Ae
Reading bedtime stories to children and grandchildren is common in many homes, but sometimes these tales can take on a life of their own as a local woman recently found out first hand.
A bedtime story grows into a children's book 070109 AE 2 Peninsula Clarion Reading bedtime stories to children and grandchildren is common in many homes, but sometimes these tales can take on a life of their own as a local woman recently found out first hand.

Photo Courtesy Of Phyllis Adams

The recently released 32-page book "Alaska Gingerbread Moose - An Alaska Outdoor Animal Adventure," written by Phyllis Adams of Soldotna, published by Publication Consultants in Anchorage, is available from numerous vendors in Alaska.

Wednesday, July 01, 2009

Story last updated at 7/1/2009 - 11:57 am

A bedtime story grows into a children's book
The Alaskan Shelf

Reading bedtime stories to children and grandchildren is common in many homes, but sometimes these tales can take on a life of their own as a local woman recently found out first hand.

"It was totally unplanned," said Phyllis Adams, in regard to her recently released 32-page book, "Alaska Gingerbread Moose - An Alaska Outdoor Animal Adventure," published by Publication Consultants in Anchorage.

An Alaska Native who was born in Fairbanks, raised in Nenana, retired from teaching in Anchorage and ultimately retired to Soldotna, Adams said her love of Alaska's beautiful countryside and sharing it with her three grandchildren led to the book's inception more than a year ago.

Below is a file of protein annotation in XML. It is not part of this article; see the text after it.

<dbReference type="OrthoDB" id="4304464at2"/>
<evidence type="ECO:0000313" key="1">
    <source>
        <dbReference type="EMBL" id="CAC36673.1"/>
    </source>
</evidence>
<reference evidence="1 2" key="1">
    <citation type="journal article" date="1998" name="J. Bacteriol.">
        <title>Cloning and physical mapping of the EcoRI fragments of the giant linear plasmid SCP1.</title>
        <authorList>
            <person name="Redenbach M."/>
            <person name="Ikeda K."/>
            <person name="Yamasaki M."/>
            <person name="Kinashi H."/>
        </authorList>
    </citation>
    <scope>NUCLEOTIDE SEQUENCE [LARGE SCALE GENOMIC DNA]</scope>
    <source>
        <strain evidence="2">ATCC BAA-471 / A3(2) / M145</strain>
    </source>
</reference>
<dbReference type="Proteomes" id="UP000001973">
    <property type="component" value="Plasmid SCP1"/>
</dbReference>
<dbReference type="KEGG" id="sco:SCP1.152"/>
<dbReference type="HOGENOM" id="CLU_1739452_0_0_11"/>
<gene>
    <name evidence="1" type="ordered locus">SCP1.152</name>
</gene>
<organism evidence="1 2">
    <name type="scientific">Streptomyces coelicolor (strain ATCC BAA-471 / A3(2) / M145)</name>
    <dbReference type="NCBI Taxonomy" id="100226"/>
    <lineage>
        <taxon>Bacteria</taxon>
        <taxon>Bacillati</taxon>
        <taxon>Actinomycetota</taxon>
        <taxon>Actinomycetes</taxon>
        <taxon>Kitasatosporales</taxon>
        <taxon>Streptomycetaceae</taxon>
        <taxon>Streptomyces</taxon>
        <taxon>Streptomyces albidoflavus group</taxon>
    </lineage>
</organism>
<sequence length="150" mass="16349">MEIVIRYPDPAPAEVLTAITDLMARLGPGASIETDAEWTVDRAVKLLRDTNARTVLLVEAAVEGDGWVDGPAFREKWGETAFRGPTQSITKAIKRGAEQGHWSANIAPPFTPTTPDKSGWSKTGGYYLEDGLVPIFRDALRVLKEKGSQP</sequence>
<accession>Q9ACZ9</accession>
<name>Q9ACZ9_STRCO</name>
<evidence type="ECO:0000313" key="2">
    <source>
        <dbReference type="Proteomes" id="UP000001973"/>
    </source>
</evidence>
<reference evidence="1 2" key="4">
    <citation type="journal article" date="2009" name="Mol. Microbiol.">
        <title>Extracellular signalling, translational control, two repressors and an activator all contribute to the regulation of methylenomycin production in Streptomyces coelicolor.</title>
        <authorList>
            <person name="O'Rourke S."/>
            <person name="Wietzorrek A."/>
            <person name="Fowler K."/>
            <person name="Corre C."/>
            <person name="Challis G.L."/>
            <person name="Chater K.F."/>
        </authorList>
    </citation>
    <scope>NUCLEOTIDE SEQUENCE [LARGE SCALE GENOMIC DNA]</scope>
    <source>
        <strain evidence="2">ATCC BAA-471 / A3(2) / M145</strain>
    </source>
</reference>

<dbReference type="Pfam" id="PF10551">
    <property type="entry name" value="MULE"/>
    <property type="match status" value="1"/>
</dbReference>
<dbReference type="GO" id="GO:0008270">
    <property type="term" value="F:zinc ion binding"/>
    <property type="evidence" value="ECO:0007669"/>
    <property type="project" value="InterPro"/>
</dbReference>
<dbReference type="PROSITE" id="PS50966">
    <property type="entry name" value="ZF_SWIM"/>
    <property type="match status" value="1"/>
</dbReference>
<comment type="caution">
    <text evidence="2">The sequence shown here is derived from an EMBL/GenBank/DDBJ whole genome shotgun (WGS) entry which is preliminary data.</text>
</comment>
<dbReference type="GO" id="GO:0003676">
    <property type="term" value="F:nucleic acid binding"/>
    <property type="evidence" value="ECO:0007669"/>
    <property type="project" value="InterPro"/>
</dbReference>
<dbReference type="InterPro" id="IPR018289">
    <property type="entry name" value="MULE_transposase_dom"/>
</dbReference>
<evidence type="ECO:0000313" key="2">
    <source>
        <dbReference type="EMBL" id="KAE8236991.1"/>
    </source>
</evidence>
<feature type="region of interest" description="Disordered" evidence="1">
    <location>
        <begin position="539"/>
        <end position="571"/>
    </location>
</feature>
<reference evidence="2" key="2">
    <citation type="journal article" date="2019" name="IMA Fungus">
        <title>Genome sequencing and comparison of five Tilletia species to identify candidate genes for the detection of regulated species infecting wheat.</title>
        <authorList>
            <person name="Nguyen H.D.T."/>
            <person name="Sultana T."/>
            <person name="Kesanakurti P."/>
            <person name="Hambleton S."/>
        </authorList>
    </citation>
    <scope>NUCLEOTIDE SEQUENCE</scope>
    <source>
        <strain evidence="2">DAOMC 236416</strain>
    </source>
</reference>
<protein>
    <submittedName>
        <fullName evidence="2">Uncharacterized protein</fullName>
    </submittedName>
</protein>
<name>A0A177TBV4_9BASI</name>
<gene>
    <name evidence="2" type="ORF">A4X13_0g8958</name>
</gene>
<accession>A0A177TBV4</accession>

"Alaska Gingerbread Moose evolved when my grandson, Owen (Kelly), and I began to ad lib after reading and telling other bedtime stories. I was reading it to him at about 2 to 3 years old," she said.

Adams' story is essentially an adaptation of Owen's favorite traditional tale, "The Gingerbread Man," but given an Alaska twist, she said.

"We made up our own little story about a boy and his brothers and cousin who go to their grandparents and bake sourdough gingerbread cake, when a moose comes to life. It runs out the door and the children follow on an adventure," she said.

Adams' grandchildren like it so much that Owen asked her if she would make the story into a book. She agreed and had great fun over the following month imagining the characters and developing new ideas for it.

She said the children in the book meet a lot of Alaska animal characters along the way, including a beaver, snowshoe hare, eagle, and the main protagonist, a polar bear, who eventually gets won over by the children.

"The bad guy becomes the good guy. That's one of the things I wanted the book to teach kids - that you don't have to be enemies with people who are different. They can work things out in the end," Adams said.

The book is fully illustrated, and in addition to the main story, includes a section with natural facts about all of the Alaska animals mentioned, as well as several recipes for making gingerbread, to further teach children.

Adams added that improving literacy for young readers was also a goal of putting the book together, and she believed her story would be good to read to children under three, or to be read independently by children older than three.

"This book is proof of what can happen when you read to children. Their literacy goes up and good things happen," she said.

Adams said the only problem that has resulted from writing the book is that since it was published, she now has another granddaughter.

"So now my grandkids keep asking me when I'm going to write another book," she said.

Joseph Robertia is a reporter for the Penisula Clarion. He can be reached at joseph.robertia@peninsulaclarion.com.


Loading...